Also indexed as: Nasal Congestion, Rhinitis, Stuffy Nose
Breathe freely again by clearing blocked passageways and easing
sinus pressure. According to research or other evidence, the following self-care steps may
help you find some relief and fight off infection:
- Wipe out irritants
- Keep your environment free of irritants and allergens that can
trigger sinus congestion, such as dust, mold, smoke, chemical fumes, and animal dander
- Steam clean with aromatic oils
- Use steam inhalation with eucalyptus oil or products containing
menthol to reduce nasal stuffiness
- Try nasal irrigation
- Prepare a warm, salt-water solution in a special ceramic pot known
as a “neti lota” pot and pour it through your nose to relieve your sinuses
- Uncover food allergies
- Work with a knowledgeable practitioner to find out if food
allergens may contribute to your sinus congestion
- Get a checkup
- Visit your healthcare provider to find out if your sinus
congestion may be caused by an infection, inhalant allergy, or other treatable medical
These recommendations are not comprehensive and are not intended to replace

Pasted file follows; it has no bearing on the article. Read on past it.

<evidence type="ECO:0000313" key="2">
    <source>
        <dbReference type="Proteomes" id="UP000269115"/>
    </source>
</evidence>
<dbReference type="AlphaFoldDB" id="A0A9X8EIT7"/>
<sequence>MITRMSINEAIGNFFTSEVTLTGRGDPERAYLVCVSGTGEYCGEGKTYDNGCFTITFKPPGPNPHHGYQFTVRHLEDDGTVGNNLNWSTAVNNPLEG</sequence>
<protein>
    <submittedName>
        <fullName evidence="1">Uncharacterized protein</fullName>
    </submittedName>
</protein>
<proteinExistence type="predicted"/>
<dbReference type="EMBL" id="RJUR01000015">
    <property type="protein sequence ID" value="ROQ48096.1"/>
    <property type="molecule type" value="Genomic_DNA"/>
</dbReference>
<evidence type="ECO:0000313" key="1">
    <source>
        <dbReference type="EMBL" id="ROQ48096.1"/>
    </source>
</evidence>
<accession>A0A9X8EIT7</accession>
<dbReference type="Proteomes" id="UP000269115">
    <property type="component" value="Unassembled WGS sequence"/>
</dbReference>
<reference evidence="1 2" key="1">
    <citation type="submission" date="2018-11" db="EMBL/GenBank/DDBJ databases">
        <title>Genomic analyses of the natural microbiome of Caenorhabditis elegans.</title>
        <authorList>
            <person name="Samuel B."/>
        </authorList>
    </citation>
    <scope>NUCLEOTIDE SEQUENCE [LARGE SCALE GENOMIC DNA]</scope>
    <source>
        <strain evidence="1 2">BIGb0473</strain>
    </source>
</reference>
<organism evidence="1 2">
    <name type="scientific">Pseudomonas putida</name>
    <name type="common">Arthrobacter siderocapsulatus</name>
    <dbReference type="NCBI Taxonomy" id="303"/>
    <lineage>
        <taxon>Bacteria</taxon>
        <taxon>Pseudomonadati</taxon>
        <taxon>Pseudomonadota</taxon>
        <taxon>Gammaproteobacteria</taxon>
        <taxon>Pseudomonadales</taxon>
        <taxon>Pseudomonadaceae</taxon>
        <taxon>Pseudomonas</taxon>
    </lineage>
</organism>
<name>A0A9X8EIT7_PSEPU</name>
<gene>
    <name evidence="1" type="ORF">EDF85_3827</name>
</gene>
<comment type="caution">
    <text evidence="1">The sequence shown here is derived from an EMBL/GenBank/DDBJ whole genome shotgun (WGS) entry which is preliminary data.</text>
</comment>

the advice of your doctor or pharmacist. Continue reading the full sinus congestion article
for more in-depth, fully-referenced information on medicines, vitamins, herbs, and dietary and
lifestyle changes that may be helpful.
About sinus congestion
Sinus congestion (also called nasal congestion or rhinitis) involves blockage of one or
more of the four pairs of sinus passageways in the skull.
The blockage may result from inflammation and swelling of the nasal tissues, obstruction by
one of the small bones of the nose (deviated septum), or from secretion of mucus. It may be
acute or chronic. Acute sinus congestion is most often caused by the common cold. Sinus congestion caused by the common
cold is not discussed here. Chronic sinus congestion often results from environmental
irritants such as tobacco smoke, food allergens, inhaled allergens, or foreign bodies in the nose.
Sinus congestion leads to impaired flow of fluids in the sinuses, which predisposes people
to bacterial infections that can cause sinusitis. At least two serious disorders have
been associated with chronic nasal congestion: chronic lymphocytic leukemia and HIV.1 2 For this reason, chronic
nasal congestion lasting three months or more should be evaluated by a medical
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What are the symptoms?
Sinus congestion typically causes symptoms of pressure, tenderness, or pain in the area
above the eyebrows (frontal sinus) and above the upper, side teeth (maxillary sinus). Other
symptoms include nasal stuffiness sometimes accompanied by a thick yellow or green discharge,
postnasal drip, bad breath, and an irritating dry cough.
Over the counter products may help to reduce the symptoms associated with sinus congestion.
Analgesics, such as aspirin (Bayer, Ecotrin,
Bufferin), ibuprofen (Motrin IB, Advil), and